Some of these games are simpler and some are extremely complicated. The way it looks like right now (I’m two chapters in), Vandal Hearts falls on the simpler side of the river.

If I understood it all correctly (I haven’t gone through all of it yet), the game claims there are 7 classes, corresponding to 7 powers. I’m not sure how all the classes are called, but the powers ae Knight, Armor, Archer, Airman, Mage, Priest and Monk.

Vandal Hearts - Romance

Hints of romance are already starting to show.

This doesn’t completely match up with what I have up to now. I had the Ash, who has a special Hero class, a soldier and an archer and was later joined by a mage, priest, another archer, then later still by one more soldier, priest and archer. Each of these classes was able to receive an upgrade at level 10.

Vandal Hearts - Swordsman

A soldier can become a swordsman or a guardsman.

Ash was only able to upgrade the Hero profession to Champion, but the other classes were able to decide between two branching paths. Soldier can become Swordsman and Guardsman, the Archer can become a Bowman, or a Hawkman, which is a flying class, the Priest can decide between a Bishop and a Monk, while the Mage can be a Sorcerer or a Monk. The game also tells me there will be another upgrade at level 20.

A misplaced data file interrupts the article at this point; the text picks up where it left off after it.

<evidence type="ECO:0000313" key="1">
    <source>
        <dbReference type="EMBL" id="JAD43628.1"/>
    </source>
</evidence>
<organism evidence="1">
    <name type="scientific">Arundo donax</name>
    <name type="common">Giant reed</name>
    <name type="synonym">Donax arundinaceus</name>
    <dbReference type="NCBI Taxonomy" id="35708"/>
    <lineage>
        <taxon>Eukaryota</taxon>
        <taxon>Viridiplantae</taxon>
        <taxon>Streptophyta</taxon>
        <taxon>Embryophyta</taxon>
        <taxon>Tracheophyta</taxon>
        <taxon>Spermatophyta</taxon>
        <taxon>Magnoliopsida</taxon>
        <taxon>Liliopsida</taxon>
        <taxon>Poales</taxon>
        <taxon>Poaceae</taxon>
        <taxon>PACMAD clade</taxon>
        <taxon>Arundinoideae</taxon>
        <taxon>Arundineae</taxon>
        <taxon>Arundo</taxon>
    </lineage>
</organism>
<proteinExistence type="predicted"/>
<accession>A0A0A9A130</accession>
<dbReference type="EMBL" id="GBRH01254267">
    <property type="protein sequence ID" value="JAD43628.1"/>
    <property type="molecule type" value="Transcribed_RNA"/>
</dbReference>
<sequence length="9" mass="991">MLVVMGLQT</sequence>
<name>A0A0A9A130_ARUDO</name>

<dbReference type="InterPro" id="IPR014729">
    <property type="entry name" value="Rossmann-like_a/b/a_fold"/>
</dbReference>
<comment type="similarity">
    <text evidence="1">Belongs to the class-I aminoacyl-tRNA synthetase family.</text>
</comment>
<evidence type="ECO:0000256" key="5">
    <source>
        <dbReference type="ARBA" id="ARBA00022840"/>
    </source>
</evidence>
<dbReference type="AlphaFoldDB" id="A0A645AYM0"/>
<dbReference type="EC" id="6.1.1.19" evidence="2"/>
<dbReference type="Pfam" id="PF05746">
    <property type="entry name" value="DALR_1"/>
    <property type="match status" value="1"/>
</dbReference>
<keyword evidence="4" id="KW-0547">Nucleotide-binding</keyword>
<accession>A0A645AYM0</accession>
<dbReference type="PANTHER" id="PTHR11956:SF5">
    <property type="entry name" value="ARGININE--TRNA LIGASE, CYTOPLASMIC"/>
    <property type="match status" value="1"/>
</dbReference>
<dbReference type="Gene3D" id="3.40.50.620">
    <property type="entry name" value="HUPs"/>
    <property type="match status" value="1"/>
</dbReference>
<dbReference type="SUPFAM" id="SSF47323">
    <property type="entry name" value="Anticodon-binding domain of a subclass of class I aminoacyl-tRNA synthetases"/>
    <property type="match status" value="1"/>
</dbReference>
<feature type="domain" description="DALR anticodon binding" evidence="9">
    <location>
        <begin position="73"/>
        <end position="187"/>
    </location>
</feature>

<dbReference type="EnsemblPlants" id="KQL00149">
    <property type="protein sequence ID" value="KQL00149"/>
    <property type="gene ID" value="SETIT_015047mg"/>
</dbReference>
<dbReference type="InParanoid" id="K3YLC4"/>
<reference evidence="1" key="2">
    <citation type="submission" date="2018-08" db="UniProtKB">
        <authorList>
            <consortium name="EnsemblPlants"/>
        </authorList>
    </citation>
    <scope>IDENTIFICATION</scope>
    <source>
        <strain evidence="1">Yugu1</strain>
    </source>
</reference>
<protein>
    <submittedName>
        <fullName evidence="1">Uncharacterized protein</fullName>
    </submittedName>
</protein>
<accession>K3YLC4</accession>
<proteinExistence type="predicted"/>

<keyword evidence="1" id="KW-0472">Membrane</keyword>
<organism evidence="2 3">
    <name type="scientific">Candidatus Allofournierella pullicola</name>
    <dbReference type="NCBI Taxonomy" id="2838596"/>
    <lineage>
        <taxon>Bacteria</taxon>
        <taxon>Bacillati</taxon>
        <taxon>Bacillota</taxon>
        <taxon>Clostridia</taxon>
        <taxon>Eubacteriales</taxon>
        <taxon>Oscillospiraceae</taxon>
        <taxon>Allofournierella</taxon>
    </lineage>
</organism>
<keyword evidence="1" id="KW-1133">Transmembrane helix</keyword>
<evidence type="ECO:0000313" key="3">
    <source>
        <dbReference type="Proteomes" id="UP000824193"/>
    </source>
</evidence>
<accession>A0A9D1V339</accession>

Vandal Hearts - Ash

Ash has his own hero class, which becomes a champion at level 10.

The basis system is rock-paper-scissors. Melee units beat archers, archers beat air units and air units beat melee units. Apparently, mages, armor (whatever that is, maybe the guardsman) and monks mix this up somehow, but I haven’t yet figured out how.

Game flow

Battles take place on the usual 3D rotating tile map. Height is taken into account when it’s decided how far you get to move and positioning and attack direction do seem to affect the outcome of an attack, but there is no obvious indicator how it works.

Vandal Hearts - Bishop

I decided to go with bishop for my first priest.

Unlike most SRPGs I played, the characters do not turn in the direction the attack came from once they get hit, so you can’t abuse that mechanic to make every attack go from the back.

Vandal Hearts - Boulder